The Promise of 3D Printing in Healthcare

A Forbes article outlines just a few ways that 3D Printing promises to significantly alter healthcare from bioprinting to pill printing, 3D printing will offer more effective services at much lower costs.

How 3D Printing Could Change The Health Industry

The impacts of 3D printing go beyond its practical benefits. According to The Guardian, the technology is expected to be worth no less than $1.3 billion by 2021 and looks set to disrupt the cost implications of several medical procedures. The typical kidney transplant, for instance, costs an average of $330,000, according to the National Foundation for Transplants. The conventional 3D bioprinter, on the other hand, retails for just $10,000. In the not too distant future, prices of medical procedures and biomedicines could see a drastic cut in cost if competition increases because of 3D printers. In addition to reducing costs, 3D printers may also simplify treatment.

A New Organ Transplant Landscape

3D printers have successfully recreated body parts as complex as blood vessels, which proves that this technology has a lot of untapped potential. As of today, organoids (mini organs) are already being built by medical professionals. In 2017, a team of biomedical engineers from Pohang University in South Korea, using a 3D printer and living tissue were successful at developing what they called bio-blood-vessels. In vitro cloning of full body parts has for a long while been a dream of the 21st-century medical sphere and while this feat demonstrates the disruptive nature of 3D printing, it is just a scratch on the surface of the possibilities heralded by 3D printing. I believe a comprehensive framework that allows for the production and parsing of these smaller tissue bits is within reach and can be developed to foster organ creation — a development that would provide a step forward in the need for organ transplants.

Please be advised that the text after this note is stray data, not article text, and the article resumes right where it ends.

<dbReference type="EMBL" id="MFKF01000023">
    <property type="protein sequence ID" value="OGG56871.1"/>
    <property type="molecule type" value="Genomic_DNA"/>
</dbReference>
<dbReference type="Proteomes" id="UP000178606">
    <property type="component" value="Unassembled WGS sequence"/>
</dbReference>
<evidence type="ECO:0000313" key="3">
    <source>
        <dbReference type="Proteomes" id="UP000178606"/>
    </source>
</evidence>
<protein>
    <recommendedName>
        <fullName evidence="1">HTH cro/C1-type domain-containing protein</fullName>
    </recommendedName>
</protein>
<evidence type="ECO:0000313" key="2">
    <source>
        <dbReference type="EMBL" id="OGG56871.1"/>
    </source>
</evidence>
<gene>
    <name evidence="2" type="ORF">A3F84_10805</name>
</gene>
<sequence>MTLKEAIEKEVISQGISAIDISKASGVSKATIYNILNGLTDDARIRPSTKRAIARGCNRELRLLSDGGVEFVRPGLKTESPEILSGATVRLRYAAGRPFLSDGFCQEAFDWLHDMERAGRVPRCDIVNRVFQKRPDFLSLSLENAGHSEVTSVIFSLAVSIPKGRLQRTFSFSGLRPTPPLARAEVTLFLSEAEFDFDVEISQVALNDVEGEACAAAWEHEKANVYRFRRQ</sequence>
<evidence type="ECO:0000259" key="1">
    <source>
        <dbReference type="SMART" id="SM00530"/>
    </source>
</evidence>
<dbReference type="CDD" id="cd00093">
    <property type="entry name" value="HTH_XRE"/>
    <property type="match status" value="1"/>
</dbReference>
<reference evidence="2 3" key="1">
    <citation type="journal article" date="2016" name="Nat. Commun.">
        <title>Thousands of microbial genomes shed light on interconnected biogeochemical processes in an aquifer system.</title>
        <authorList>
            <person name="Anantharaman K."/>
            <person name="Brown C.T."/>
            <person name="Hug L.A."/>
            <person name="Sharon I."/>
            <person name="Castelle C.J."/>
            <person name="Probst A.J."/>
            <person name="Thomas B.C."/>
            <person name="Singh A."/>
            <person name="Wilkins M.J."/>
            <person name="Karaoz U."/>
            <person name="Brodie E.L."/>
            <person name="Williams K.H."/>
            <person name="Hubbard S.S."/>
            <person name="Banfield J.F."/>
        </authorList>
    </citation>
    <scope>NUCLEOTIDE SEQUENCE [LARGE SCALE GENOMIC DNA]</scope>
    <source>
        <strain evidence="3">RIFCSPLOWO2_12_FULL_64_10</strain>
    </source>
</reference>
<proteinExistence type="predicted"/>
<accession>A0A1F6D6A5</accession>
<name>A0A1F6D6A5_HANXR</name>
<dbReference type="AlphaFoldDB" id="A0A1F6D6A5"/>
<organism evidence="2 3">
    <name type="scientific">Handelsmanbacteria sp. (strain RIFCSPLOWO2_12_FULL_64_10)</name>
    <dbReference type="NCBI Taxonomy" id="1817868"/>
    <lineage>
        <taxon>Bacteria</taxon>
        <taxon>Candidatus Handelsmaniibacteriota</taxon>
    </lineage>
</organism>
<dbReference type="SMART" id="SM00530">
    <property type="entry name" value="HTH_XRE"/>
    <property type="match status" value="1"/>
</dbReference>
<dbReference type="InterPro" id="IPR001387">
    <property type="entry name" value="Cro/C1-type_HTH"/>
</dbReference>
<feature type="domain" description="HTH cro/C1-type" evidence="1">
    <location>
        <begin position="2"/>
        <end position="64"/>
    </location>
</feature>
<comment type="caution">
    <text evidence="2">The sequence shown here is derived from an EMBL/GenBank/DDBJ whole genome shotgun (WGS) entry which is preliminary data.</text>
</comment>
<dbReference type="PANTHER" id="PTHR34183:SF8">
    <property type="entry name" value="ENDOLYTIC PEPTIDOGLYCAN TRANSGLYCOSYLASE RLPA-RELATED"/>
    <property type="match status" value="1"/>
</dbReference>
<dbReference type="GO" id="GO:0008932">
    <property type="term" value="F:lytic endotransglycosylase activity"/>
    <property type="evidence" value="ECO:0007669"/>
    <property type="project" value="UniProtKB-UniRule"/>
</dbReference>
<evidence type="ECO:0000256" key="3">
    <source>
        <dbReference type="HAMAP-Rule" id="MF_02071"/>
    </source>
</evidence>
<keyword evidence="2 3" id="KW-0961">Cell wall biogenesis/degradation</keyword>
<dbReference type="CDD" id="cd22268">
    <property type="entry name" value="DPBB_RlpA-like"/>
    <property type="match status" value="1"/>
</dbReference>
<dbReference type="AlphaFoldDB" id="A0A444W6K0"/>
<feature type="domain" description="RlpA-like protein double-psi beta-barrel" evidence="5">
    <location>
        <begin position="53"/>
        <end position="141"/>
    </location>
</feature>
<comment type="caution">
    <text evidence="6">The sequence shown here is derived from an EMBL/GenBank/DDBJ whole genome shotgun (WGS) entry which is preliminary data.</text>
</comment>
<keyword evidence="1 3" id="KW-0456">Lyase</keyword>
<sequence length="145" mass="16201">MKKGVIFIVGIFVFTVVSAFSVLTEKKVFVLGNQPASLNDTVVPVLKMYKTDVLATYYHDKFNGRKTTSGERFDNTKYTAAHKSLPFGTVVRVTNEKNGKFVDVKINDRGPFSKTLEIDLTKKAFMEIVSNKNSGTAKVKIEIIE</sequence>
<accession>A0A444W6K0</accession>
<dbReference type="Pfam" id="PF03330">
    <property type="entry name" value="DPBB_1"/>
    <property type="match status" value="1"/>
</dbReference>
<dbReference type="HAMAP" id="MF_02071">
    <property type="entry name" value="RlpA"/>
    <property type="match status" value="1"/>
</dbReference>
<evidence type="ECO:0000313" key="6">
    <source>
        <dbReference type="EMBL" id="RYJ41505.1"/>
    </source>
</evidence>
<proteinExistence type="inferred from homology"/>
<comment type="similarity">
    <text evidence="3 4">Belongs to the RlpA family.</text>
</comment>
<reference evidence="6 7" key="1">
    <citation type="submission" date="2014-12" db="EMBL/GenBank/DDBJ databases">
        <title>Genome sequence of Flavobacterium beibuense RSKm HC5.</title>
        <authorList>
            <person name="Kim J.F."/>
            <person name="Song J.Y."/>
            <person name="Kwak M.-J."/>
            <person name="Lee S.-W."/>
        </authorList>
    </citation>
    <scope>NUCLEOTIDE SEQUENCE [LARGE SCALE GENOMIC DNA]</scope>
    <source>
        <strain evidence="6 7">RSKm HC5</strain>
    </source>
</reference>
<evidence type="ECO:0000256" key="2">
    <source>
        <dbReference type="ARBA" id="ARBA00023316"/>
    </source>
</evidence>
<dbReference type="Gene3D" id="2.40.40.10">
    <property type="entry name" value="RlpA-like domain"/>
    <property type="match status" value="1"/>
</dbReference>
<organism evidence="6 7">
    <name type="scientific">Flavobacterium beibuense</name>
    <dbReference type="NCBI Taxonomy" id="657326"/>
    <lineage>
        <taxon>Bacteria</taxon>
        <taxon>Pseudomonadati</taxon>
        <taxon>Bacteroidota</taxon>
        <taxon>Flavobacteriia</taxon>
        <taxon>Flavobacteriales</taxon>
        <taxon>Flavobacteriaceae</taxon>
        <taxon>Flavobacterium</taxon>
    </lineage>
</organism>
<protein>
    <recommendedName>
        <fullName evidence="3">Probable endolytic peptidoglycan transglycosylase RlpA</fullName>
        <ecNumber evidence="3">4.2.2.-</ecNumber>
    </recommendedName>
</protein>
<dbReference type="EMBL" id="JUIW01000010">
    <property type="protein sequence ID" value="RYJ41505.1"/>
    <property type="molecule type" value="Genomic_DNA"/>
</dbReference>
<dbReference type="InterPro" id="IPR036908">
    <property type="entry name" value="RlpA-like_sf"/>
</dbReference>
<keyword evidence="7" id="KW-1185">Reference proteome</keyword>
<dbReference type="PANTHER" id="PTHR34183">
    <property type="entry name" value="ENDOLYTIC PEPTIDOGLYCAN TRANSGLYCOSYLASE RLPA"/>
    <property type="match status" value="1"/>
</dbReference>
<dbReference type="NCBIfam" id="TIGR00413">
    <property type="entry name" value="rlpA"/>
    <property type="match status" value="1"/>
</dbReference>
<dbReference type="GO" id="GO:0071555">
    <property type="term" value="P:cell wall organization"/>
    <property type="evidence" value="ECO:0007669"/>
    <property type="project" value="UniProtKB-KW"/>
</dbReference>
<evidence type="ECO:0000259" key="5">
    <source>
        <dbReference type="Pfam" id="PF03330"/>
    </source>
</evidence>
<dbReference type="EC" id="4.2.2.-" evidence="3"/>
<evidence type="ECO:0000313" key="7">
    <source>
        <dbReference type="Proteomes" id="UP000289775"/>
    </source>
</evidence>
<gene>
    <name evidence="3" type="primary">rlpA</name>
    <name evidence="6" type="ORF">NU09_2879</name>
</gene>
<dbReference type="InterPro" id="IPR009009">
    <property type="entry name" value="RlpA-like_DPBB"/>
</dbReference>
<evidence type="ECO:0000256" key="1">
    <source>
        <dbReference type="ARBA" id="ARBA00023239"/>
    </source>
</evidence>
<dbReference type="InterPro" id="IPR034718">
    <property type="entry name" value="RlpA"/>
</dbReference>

Smarter Drugs

3D printing presents pharmacologists with a new level of precision that can help them design pills that house several drugs, all with different release times, providing a potential solution to those who suffer from a range of ailments and need to taa large number of pills. One such drug, produced by a 3D printer, is available for sufferers of hypertension and diabetes. The ingenious design of these drugs allows them to smartly release different therapeutic compounds at specified times, a feat that is made possible by 3D printings increased precision and accuracy.

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Paul Gordon is the publisher and editor of iState.TV. He has published and edited newspapers, poetry magazines and online weekly magazines. He is the director of Social Cognito, an SEO/Web Marketing Company. You can reach Paul at